One of the most dangerous things about having flowers that are toxic to cats is that you might not know for sure if your pet has ingested some of the plant. Sometimes, you might find your cat lurking around a shelf where you keep your plants and wonder if they’ve had a little taste when you weren’t looking. A cat that has ingested a toxic plant will likely develop symptoms ranging from lethargy and loss of appetite to more serious signs such as coma, internal bleeding, and seizures.
Call Poison Control Immediately
If you start to notice mild symptoms such as dermatitis or loss of appetite, call the poison control hotline operated by the American Society for the Prevention of Cruelty to Animals. If your cat’s symptoms are mild, the hotline operator can help you make decisions about next steps depending on factors like what you think your cat has consumed, how long it’s been since their encounter with the plant, and the distance to your nearest treatment center.
Don’t Hesitate to Take Your Cat to the Nearest Clinic or Veterinary Office
If you are concerned about your cat’s symptoms and they seem to be worsening, don’t hesitate to take your cat into the clinic. In many cases of poisoning, the sooner you get care for your feline, the better. Be sure to take a cutting of the flower you think your cat may have consumed (preferably a cutting of the part they might have nibbled or licked). This will help your veterinarian with diagnostic and care decisions.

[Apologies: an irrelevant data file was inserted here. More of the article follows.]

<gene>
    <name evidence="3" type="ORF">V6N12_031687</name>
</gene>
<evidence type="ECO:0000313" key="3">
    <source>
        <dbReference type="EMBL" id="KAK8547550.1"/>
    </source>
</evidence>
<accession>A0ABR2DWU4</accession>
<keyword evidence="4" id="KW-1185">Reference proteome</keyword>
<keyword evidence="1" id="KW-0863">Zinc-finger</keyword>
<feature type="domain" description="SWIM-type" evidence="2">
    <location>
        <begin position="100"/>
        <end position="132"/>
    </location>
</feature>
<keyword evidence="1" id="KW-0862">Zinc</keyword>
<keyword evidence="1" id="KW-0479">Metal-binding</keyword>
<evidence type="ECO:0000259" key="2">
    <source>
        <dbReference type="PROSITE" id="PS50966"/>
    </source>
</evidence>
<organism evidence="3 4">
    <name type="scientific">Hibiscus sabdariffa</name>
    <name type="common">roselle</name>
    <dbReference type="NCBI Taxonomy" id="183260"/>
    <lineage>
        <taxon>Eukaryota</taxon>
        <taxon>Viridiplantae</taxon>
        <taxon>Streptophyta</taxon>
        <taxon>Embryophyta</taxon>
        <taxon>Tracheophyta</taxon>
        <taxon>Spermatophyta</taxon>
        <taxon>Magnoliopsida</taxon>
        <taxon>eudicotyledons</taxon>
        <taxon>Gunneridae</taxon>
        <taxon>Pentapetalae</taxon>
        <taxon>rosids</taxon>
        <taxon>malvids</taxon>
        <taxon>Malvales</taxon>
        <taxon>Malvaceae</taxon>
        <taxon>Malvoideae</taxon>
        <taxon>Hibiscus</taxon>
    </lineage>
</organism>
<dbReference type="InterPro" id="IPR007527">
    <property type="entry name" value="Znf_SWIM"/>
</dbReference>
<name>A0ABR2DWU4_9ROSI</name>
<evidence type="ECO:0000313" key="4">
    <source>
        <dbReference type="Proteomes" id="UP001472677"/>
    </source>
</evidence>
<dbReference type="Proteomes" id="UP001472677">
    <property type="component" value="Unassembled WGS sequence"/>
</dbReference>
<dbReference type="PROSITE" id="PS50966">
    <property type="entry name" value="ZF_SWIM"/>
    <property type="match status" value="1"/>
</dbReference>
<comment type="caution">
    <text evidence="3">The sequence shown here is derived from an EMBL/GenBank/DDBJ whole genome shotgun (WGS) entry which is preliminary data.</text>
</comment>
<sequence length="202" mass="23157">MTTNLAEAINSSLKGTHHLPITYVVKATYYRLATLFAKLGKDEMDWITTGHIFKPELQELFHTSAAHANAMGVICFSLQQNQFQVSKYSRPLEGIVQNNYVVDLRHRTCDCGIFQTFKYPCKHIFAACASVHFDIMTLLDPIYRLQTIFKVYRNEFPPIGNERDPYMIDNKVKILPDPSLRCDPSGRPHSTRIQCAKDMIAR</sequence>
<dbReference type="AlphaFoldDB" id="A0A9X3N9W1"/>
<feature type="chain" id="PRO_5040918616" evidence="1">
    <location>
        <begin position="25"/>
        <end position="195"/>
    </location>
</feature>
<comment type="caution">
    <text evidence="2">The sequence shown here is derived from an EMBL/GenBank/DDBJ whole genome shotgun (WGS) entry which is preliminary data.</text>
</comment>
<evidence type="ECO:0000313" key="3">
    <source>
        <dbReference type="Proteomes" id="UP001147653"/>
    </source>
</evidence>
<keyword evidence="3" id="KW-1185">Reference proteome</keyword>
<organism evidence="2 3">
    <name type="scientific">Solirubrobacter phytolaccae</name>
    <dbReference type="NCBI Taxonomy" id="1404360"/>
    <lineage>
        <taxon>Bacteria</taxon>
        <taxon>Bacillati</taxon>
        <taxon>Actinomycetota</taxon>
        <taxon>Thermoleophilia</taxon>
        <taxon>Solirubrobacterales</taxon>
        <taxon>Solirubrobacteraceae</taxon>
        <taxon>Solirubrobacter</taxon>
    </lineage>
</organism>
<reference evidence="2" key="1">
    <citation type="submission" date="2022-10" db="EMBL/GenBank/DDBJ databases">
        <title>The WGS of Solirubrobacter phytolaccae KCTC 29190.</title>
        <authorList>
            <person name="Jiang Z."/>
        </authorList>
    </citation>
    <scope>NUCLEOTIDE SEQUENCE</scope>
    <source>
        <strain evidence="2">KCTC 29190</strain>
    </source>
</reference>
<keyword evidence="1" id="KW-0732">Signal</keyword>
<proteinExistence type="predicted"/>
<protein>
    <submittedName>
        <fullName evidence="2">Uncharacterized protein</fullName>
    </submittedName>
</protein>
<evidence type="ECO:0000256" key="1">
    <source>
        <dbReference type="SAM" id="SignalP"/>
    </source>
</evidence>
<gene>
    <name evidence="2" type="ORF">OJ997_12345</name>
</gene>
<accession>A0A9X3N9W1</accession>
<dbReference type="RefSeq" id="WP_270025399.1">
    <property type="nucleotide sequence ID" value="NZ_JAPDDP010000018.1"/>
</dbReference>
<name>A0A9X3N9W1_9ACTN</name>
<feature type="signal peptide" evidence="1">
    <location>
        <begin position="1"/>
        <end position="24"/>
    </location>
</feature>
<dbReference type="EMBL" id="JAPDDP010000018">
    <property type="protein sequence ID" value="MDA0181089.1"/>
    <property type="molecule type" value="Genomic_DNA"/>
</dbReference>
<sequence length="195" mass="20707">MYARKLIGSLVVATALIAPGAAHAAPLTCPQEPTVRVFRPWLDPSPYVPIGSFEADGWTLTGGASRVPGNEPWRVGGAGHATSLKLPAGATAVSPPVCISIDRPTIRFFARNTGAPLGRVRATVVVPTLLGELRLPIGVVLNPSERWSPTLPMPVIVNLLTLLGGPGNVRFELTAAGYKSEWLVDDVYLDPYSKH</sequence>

Keep Your Home and Yard Safe for Your Cat
The best approach when it comes to flowers that are toxic to cats is to keep them out of your home and yard. While a bouquet of flowers is a lovely gift, be sure it doesn’t contain anything dangerous to your cat before setting it out on the table. If your cat spends time outdoors, do regular walk-throughs of your yard to make sure dangerous weeds or flowers haven’t cropped up that could put your cat at risk. If you have plants with sentimental value that are dangerous for your cat, be sure to keep them out of reach – a task that can be challenging with a particularly curious and agile feline friend!
If your cat consumes baby’s breath or another toxic flower, don’t panic. Monitor them closely, gather information and a clipping of the plant, and consult the experts. Cats will often recover completely from a toxic encounter with plants if treated in time, but diligence is important.